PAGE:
The Tejo Power Station was a thermoelectric power plant owned by the Companhias Reunidas de Gás e Electricidade (CRGE – United Gas and Electric Companies) that supplied power to the entire Lisbon region. Built in 1908, its production activity took place between 1909 and 1972 although, as of 1951, it was used as a reserve power plant, producing only to complement the energy supply of the hydroelectric plants.
In 1975 it was shut down and removed from the production system. Over time, the plant underwent several modifications and expansions, going through continuous stages of construction and alteration of its production systems. In a new phase in its history, the Tejo Power Station opened to the public for the first time in 1990, then as the Electricity Museum. After an additional period of restoration works on its buildings and equipment, it reopened permanently in 2006.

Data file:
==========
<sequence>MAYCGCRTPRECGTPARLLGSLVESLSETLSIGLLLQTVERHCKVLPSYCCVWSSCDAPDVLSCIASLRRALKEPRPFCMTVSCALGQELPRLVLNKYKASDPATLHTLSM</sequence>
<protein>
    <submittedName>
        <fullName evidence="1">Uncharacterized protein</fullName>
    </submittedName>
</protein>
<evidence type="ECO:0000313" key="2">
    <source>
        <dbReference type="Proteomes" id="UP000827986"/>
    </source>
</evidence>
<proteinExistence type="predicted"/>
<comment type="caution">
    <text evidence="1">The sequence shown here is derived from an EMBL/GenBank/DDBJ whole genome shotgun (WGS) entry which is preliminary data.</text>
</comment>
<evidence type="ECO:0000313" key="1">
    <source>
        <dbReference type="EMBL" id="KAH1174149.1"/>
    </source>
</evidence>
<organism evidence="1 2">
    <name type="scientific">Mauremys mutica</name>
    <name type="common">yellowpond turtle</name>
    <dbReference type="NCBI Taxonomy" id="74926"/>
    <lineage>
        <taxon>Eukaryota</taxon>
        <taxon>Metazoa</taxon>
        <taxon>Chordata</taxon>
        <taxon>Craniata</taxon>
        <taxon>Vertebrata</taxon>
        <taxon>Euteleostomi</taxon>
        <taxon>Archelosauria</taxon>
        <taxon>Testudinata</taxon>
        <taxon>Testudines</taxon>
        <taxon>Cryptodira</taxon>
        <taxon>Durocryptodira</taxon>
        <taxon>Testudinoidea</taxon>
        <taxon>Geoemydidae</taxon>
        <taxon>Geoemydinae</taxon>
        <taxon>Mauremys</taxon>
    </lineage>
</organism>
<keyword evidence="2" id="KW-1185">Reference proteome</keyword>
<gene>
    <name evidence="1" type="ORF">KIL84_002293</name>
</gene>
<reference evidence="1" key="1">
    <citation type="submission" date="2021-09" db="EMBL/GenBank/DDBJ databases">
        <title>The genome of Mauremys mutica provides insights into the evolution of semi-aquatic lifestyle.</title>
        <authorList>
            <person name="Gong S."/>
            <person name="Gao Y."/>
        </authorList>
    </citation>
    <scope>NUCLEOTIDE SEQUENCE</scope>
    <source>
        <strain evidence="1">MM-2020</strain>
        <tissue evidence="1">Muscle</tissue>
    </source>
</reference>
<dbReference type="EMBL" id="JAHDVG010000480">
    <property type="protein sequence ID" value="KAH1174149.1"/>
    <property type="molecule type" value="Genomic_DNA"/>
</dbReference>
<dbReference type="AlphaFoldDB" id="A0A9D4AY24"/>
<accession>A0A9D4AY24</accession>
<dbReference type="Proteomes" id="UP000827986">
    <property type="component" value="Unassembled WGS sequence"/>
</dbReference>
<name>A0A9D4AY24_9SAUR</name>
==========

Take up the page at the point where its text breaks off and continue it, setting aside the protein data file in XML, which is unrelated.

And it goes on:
The permanent exhibition, named the Power Station Circuit, presents original machinery in a perfect state of conservation, telling the story of this old plant, as well as the evolution of electricity up to renewable energies. A science space with an industrial basis, this is one of the most visited museums in the country, especially by school audiences.
The Power Station is located in a building that is a unique example of industrial architecture dating from the first half of the 20th century in Portugal. The building, classified in 1986 as a Property of Public Interest, presents an impressive iron structure covered with brick, and its facades portray different artistic styles, from art nouveau to classicism.